The Diabetic Retinopathy Clinical Research Network, a collaborative, nationwide, public-private network of researchers and clinicians at 165 sites conducting clinical research of diabetes-induced retinal disorders.
Laser Burn Injuries in One Eye Can Disrupt Protective Immune Privilege in Both Eyes
Late in February scientists at Schepens Eye Research Institute reported for the first time that a laser burn to one retina could cause both eyes to lose a special protective ability known as immune privilege. Immune privilege protects the eye without the inflammation of the body's normal immune response, which can further damage delicate eye tissue. This finding, published in the February 2009 American Journal of Pathology, has implications for treating patients with laser burns sustained on the battlefield and in other modern settings.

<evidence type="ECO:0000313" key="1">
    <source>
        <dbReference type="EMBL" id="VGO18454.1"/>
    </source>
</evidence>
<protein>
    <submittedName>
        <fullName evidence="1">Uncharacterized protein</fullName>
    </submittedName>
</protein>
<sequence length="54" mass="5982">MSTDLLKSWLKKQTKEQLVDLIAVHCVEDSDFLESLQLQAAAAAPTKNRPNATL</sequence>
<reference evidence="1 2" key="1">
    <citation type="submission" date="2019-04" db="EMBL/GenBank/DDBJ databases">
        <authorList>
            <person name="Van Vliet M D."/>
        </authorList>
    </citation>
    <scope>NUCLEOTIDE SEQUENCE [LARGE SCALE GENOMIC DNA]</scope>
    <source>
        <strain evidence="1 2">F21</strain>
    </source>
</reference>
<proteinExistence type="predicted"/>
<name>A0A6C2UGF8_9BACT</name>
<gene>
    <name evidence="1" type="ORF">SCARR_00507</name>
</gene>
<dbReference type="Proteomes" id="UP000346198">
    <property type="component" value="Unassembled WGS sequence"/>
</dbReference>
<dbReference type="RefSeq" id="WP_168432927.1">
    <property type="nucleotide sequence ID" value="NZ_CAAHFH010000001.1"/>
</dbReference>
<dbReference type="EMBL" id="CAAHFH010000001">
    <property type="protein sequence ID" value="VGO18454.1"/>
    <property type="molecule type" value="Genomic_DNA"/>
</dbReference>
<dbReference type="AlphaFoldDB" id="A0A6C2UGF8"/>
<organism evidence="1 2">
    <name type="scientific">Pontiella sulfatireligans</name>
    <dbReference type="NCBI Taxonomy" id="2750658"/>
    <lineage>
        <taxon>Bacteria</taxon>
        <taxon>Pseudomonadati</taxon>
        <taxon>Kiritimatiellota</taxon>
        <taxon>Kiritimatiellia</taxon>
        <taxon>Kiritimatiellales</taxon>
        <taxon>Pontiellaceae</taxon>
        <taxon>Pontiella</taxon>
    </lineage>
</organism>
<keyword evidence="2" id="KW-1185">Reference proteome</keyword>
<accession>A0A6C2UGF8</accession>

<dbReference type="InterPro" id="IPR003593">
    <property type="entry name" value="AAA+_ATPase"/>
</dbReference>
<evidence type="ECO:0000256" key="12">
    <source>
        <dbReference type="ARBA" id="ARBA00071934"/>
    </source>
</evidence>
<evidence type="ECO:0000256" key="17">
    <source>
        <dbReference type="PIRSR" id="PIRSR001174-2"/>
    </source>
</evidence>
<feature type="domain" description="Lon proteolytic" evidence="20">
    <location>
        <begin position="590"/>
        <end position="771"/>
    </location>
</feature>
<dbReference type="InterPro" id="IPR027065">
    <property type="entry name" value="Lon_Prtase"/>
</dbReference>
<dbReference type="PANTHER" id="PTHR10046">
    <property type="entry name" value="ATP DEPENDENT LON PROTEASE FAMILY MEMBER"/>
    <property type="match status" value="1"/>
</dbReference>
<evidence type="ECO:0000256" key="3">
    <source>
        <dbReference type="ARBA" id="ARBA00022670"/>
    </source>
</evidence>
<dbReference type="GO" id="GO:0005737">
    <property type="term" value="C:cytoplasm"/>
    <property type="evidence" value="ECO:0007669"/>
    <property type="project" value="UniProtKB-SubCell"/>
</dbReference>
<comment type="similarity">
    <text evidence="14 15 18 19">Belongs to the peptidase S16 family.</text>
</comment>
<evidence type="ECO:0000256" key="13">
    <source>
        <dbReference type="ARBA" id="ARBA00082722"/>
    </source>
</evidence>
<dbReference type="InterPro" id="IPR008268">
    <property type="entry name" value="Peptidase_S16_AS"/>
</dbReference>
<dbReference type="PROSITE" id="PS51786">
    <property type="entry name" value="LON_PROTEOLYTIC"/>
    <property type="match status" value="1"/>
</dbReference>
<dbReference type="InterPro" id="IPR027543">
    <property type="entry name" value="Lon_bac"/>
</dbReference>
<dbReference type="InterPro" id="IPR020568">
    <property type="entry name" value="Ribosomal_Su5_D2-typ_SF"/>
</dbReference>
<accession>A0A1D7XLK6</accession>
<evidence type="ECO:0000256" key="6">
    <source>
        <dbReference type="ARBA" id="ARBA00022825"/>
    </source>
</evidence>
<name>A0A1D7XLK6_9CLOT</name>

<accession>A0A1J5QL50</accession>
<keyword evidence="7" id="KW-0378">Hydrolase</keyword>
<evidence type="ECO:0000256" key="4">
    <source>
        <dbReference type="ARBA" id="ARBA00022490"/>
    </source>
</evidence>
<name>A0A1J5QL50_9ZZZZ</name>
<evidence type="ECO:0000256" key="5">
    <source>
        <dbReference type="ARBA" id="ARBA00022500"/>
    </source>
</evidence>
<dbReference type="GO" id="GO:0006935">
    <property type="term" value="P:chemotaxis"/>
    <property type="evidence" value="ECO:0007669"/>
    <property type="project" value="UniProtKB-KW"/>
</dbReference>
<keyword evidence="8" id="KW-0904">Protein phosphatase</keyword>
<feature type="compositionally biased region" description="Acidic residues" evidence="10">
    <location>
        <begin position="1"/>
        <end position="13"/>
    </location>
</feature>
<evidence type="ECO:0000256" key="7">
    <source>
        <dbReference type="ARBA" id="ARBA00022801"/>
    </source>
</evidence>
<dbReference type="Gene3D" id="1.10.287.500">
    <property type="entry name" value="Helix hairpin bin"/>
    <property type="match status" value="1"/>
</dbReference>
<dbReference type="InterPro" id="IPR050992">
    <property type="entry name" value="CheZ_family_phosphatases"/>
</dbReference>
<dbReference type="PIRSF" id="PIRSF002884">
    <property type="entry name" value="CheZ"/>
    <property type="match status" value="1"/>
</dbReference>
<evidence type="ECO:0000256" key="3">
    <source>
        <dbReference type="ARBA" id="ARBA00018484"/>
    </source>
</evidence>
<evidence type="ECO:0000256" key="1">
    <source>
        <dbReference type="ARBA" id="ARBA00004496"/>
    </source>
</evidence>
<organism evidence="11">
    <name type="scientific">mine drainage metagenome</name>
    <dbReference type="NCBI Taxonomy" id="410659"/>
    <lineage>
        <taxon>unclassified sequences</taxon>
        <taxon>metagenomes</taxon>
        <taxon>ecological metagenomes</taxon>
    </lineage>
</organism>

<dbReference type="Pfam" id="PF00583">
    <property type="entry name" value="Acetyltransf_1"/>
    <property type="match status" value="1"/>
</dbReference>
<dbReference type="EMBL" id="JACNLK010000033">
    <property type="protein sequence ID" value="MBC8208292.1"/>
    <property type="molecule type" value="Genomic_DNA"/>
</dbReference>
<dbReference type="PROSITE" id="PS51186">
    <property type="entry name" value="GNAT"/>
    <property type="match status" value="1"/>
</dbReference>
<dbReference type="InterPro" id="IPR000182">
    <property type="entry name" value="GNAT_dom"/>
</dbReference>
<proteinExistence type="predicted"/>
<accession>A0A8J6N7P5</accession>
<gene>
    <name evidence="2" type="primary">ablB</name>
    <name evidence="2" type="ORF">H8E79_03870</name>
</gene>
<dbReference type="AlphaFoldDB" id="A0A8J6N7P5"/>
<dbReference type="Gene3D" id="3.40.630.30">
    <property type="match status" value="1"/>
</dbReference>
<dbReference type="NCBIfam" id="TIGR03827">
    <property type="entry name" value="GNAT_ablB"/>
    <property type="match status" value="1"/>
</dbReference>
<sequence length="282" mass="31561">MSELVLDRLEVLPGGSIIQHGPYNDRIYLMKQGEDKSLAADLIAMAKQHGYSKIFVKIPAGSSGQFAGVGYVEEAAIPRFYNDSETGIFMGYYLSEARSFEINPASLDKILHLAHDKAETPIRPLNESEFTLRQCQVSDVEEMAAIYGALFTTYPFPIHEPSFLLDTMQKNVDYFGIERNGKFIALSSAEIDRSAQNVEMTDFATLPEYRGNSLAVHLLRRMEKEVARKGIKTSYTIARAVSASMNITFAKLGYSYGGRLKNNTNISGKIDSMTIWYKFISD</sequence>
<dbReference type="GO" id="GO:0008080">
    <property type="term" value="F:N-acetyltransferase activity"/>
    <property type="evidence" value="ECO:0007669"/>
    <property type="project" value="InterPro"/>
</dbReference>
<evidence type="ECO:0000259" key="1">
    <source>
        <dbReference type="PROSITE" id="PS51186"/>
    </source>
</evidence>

NEI May Get $175 Million From Economic Stimulus: Other Funding Opportunities for Vision Researchers
The NEI has issued an announcement regarding funding available from the American Recovery and Reinvestment Act of 2009, which was signed by President Obama in February. This is posted in the National Alliance for Eye and Vision Research (NAEVR) Web site's dedicated economic stimulus section, which includes all documents relating to the $10.4 billion NIH funding level in the stimulus package. You can link to the NEI document at: http://www.eyeresearch.org/pdf/.
World Glaucoma Congress in Boston July 2009
Organizers for the upcoming World Glaucoma Congress in Boston July 8 to 11, 2009 report a substantial increase in interest in this meeting with an over 50% higher abstract submissions than the two prior meetings in Vienna and Singapore.
President Jimmy Carter Dedicates “Gift of Sight” Statue